We have all read about the increasing number of alarming incidents over the past few years. 

This past June, a nurse in neighboring Massachusetts was slashed in the throat by a patient when she leaned over to adjust the patient’s oxygen tube.

In August, a visitor shot and killed a hospital security guard when he was trying to escort a man out of the Portland, Oregon hospital’s maternity ward.

But it’s not just these tragic and sensational stories that represent the full picture of violence against hospital workers. Nurses, doctors, and other hospital workers are often punched, slapped, kicked, screamed at, and threatened while on the job. These incidents are seldom reported and rarely make it into the local news.

In hospital emergency departments, these incidents often occur because patients and families do not understand the concept of triaged care – where those who are most in need are treated first. People are most accustomed to a first-come, first-served process. Clinicians know that this does not work in an emergency department, and you would think that more would understand that. I guess that for many, my emergency is the most important emergency.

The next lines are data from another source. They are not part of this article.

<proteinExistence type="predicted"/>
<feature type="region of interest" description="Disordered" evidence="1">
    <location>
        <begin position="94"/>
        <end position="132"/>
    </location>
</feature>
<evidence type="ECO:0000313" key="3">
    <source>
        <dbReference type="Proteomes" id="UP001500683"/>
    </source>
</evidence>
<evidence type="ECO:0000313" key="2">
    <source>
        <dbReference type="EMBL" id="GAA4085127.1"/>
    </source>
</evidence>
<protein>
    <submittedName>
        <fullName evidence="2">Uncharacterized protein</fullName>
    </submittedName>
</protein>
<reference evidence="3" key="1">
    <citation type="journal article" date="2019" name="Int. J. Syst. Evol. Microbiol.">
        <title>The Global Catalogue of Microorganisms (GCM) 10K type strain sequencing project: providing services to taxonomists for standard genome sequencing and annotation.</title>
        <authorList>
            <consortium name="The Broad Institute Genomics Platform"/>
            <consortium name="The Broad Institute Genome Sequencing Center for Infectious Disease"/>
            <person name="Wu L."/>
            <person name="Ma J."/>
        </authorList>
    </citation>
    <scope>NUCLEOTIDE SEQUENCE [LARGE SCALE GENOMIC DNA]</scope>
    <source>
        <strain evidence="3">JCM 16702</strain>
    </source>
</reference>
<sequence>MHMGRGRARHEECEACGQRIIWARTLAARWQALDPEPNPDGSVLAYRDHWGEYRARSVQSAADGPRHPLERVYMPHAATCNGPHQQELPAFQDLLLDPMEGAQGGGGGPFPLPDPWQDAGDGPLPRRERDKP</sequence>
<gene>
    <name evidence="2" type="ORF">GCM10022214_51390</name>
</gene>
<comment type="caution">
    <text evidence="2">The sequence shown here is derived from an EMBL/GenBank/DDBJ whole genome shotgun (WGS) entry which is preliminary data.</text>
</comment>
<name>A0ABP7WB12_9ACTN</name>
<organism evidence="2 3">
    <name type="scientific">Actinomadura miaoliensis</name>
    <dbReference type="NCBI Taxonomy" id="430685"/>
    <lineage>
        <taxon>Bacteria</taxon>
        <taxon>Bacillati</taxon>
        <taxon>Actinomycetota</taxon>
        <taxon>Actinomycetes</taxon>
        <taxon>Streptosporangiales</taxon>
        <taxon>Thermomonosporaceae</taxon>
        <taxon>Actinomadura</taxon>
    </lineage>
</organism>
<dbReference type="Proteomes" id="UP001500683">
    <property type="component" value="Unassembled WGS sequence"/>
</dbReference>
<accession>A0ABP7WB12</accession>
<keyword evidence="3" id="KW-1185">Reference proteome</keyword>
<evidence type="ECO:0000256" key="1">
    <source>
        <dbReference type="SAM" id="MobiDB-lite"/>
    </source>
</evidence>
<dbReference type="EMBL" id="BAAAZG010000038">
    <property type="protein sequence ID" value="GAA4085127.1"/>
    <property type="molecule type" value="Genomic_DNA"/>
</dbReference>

An emergency room nurse at UConn Health reported that she recently had a full urine bottle thrown at her by a patient because she had spent time in the adjacent care station, treating a critical patient. In a suburban New York hospital where I recently worked, we had a father of a little girl brandish a handgun in the emergency department waiting room because he felt that his daughter was not being seen quickly enough.